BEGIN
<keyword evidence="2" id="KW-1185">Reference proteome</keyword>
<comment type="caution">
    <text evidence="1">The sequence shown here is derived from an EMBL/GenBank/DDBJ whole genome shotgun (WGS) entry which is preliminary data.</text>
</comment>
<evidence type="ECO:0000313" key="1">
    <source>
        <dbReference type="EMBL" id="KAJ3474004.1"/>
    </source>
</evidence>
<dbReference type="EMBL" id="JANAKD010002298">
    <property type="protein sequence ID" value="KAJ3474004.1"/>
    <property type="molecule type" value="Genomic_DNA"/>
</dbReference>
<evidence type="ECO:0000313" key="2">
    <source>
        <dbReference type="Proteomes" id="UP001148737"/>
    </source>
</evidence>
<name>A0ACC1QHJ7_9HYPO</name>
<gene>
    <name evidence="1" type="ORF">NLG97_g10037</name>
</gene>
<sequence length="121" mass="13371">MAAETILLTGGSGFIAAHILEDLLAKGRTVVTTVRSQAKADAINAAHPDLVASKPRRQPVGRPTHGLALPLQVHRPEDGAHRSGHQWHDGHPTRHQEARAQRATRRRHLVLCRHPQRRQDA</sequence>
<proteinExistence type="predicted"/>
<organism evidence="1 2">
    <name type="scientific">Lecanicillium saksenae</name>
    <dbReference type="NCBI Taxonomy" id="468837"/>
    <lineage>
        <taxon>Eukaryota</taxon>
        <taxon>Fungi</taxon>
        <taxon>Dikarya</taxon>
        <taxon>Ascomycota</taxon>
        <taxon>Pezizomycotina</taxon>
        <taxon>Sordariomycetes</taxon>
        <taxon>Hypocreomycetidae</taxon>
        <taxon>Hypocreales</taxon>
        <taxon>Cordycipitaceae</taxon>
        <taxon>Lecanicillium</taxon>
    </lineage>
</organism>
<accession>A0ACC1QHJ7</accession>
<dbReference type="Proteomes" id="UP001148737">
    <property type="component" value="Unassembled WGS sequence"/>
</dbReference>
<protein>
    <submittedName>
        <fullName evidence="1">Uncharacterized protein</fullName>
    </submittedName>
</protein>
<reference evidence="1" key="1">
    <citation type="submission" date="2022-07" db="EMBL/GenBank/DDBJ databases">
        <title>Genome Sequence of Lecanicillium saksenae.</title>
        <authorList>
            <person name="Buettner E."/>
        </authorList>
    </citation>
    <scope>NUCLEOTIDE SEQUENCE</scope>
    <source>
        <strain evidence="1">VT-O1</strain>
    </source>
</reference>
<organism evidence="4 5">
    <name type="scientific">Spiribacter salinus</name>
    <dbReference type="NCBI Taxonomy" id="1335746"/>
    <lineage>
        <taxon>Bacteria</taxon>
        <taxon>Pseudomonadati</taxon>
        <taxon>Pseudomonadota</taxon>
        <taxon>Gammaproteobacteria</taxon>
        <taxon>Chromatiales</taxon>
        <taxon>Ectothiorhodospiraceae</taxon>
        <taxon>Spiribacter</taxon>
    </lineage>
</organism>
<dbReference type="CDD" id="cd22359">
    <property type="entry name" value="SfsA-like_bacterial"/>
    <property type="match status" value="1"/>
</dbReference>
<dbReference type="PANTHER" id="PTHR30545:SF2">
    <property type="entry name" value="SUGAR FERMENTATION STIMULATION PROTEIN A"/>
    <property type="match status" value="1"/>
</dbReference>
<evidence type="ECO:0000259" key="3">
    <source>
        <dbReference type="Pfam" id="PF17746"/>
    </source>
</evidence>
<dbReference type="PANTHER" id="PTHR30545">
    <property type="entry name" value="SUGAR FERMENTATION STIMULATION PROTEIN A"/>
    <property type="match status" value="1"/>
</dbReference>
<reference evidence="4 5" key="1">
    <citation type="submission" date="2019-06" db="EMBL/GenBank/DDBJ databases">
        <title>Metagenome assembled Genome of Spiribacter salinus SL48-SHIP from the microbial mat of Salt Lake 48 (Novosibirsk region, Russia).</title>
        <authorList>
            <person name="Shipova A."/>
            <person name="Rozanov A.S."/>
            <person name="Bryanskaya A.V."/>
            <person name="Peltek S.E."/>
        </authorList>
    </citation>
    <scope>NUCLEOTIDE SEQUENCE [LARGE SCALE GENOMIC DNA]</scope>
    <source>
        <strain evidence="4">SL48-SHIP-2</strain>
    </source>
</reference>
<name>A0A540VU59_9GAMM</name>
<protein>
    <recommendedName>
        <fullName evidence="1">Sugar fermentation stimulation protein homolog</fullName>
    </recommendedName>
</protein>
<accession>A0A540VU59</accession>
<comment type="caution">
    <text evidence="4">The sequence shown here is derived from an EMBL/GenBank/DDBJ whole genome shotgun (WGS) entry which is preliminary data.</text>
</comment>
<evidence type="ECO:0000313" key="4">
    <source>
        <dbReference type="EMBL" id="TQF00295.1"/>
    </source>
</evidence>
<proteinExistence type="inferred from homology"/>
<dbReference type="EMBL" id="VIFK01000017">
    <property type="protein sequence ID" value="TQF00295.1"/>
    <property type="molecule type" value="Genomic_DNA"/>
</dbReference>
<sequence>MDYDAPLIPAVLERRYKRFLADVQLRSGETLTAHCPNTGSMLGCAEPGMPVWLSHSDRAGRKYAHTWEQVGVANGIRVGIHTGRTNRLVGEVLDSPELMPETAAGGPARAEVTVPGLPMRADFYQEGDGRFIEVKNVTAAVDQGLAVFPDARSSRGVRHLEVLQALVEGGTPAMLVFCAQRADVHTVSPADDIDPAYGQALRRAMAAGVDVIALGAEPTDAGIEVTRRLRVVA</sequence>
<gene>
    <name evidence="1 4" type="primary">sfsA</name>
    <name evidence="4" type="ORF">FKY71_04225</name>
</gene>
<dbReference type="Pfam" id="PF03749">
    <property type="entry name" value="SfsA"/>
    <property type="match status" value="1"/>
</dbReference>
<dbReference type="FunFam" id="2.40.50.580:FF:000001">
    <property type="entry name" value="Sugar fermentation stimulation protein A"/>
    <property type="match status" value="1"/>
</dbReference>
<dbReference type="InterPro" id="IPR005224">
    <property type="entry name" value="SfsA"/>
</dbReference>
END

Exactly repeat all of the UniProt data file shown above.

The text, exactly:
<keyword evidence="2" id="KW-1185">Reference proteome</keyword>
<comment type="caution">
    <text evidence="1">The sequence shown here is derived from an EMBL/GenBank/DDBJ whole genome shotgun (WGS) entry which is preliminary data.</text>
</comment>
<evidence type="ECO:0000313" key="1">
    <source>
        <dbReference type="EMBL" id="KAJ3474004.1"/>
    </source>
</evidence>
<dbReference type="EMBL" id="JANAKD010002298">
    <property type="protein sequence ID" value="KAJ3474004.1"/>
    <property type="molecule type" value="Genomic_DNA"/>
</dbReference>
<evidence type="ECO:0000313" key="2">
    <source>
        <dbReference type="Proteomes" id="UP001148737"/>
    </source>
</evidence>
<name>A0ACC1QHJ7_9HYPO</name>
<gene>
    <name evidence="1" type="ORF">NLG97_g10037</name>
</gene>
<sequence length="121" mass="13371">MAAETILLTGGSGFIAAHILEDLLAKGRTVVTTVRSQAKADAINAAHPDLVASKPRRQPVGRPTHGLALPLQVHRPEDGAHRSGHQWHDGHPTRHQEARAQRATRRRHLVLCRHPQRRQDA</sequence>
<proteinExistence type="predicted"/>
<organism evidence="1 2">
    <name type="scientific">Lecanicillium saksenae</name>
    <dbReference type="NCBI Taxonomy" id="468837"/>
    <lineage>
        <taxon>Eukaryota</taxon>
        <taxon>Fungi</taxon>
        <taxon>Dikarya</taxon>
        <taxon>Ascomycota</taxon>
        <taxon>Pezizomycotina</taxon>
        <taxon>Sordariomycetes</taxon>
        <taxon>Hypocreomycetidae</taxon>
        <taxon>Hypocreales</taxon>
        <taxon>Cordycipitaceae</taxon>
        <taxon>Lecanicillium</taxon>
    </lineage>
</organism>
<accession>A0ACC1QHJ7</accession>
<dbReference type="Proteomes" id="UP001148737">
    <property type="component" value="Unassembled WGS sequence"/>
</dbReference>
<protein>
    <submittedName>
        <fullName evidence="1">Uncharacterized protein</fullName>
    </submittedName>
</protein>
<reference evidence="1" key="1">
    <citation type="submission" date="2022-07" db="EMBL/GenBank/DDBJ databases">
        <title>Genome Sequence of Lecanicillium saksenae.</title>
        <authorList>
            <person name="Buettner E."/>
        </authorList>
    </citation>
    <scope>NUCLEOTIDE SEQUENCE</scope>
    <source>
        <strain evidence="1">VT-O1</strain>
    </source>
</reference>
<organism evidence="4 5">
    <name type="scientific">Spiribacter salinus</name>
    <dbReference type="NCBI Taxonomy" id="1335746"/>
    <lineage>
        <taxon>Bacteria</taxon>
        <taxon>Pseudomonadati</taxon>
        <taxon>Pseudomonadota</taxon>
        <taxon>Gammaproteobacteria</taxon>
        <taxon>Chromatiales</taxon>
        <taxon>Ectothiorhodospiraceae</taxon>
        <taxon>Spiribacter</taxon>
    </lineage>
</organism>
<dbReference type="CDD" id="cd22359">
    <property type="entry name" value="SfsA-like_bacterial"/>
    <property type="match status" value="1"/>
</dbReference>
<dbReference type="PANTHER" id="PTHR30545:SF2">
    <property type="entry name" value="SUGAR FERMENTATION STIMULATION PROTEIN A"/>
    <property type="match status" value="1"/>
</dbReference>
<evidence type="ECO:0000259" key="3">
    <source>
        <dbReference type="Pfam" id="PF17746"/>
    </source>
</evidence>
<dbReference type="PANTHER" id="PTHR30545">
    <property type="entry name" value="SUGAR FERMENTATION STIMULATION PROTEIN A"/>
    <property type="match status" value="1"/>
</dbReference>
<reference evidence="4 5" key="1">
    <citation type="submission" date="2019-06" db="EMBL/GenBank/DDBJ databases">
        <title>Metagenome assembled Genome of Spiribacter salinus SL48-SHIP from the microbial mat of Salt Lake 48 (Novosibirsk region, Russia).</title>
        <authorList>
            <person name="Shipova A."/>
            <person name="Rozanov A.S."/>
            <person name="Bryanskaya A.V."/>
            <person name="Peltek S.E."/>
        </authorList>
    </citation>
    <scope>NUCLEOTIDE SEQUENCE [LARGE SCALE GENOMIC DNA]</scope>
    <source>
        <strain evidence="4">SL48-SHIP-2</strain>
    </source>
</reference>
<name>A0A540VU59_9GAMM</name>
<protein>
    <recommendedName>
        <fullName evidence="1">Sugar fermentation stimulation protein homolog</fullName>
    </recommendedName>
</protein>
<accession>A0A540VU59</accession>
<comment type="caution">
    <text evidence="4">The sequence shown here is derived from an EMBL/GenBank/DDBJ whole genome shotgun (WGS) entry which is preliminary data.</text>
</comment>
<evidence type="ECO:0000313" key="4">
    <source>
        <dbReference type="EMBL" id="TQF00295.1"/>
    </source>
</evidence>
<proteinExistence type="inferred from homology"/>
<dbReference type="EMBL" id="VIFK01000017">
    <property type="protein sequence ID" value="TQF00295.1"/>
    <property type="molecule type" value="Genomic_DNA"/>
</dbReference>
<sequence>MDYDAPLIPAVLERRYKRFLADVQLRSGETLTAHCPNTGSMLGCAEPGMPVWLSHSDRAGRKYAHTWEQVGVANGIRVGIHTGRTNRLVGEVLDSPELMPETAAGGPARAEVTVPGLPMRADFYQEGDGRFIEVKNVTAAVDQGLAVFPDARSSRGVRHLEVLQALVEGGTPAMLVFCAQRADVHTVSPADDIDPAYGQALRRAMAAGVDVIALGAEPTDAGIEVTRRLRVVA</sequence>
<gene>
    <name evidence="1 4" type="primary">sfsA</name>
    <name evidence="4" type="ORF">FKY71_04225</name>
</gene>
<dbReference type="Pfam" id="PF03749">
    <property type="entry name" value="SfsA"/>
    <property type="match status" value="1"/>
</dbReference>
<dbReference type="FunFam" id="2.40.50.580:FF:000001">
    <property type="entry name" value="Sugar fermentation stimulation protein A"/>
    <property type="match status" value="1"/>
</dbReference>
<dbReference type="InterPro" id="IPR005224">
    <property type="entry name" value="SfsA"/>
</dbReference>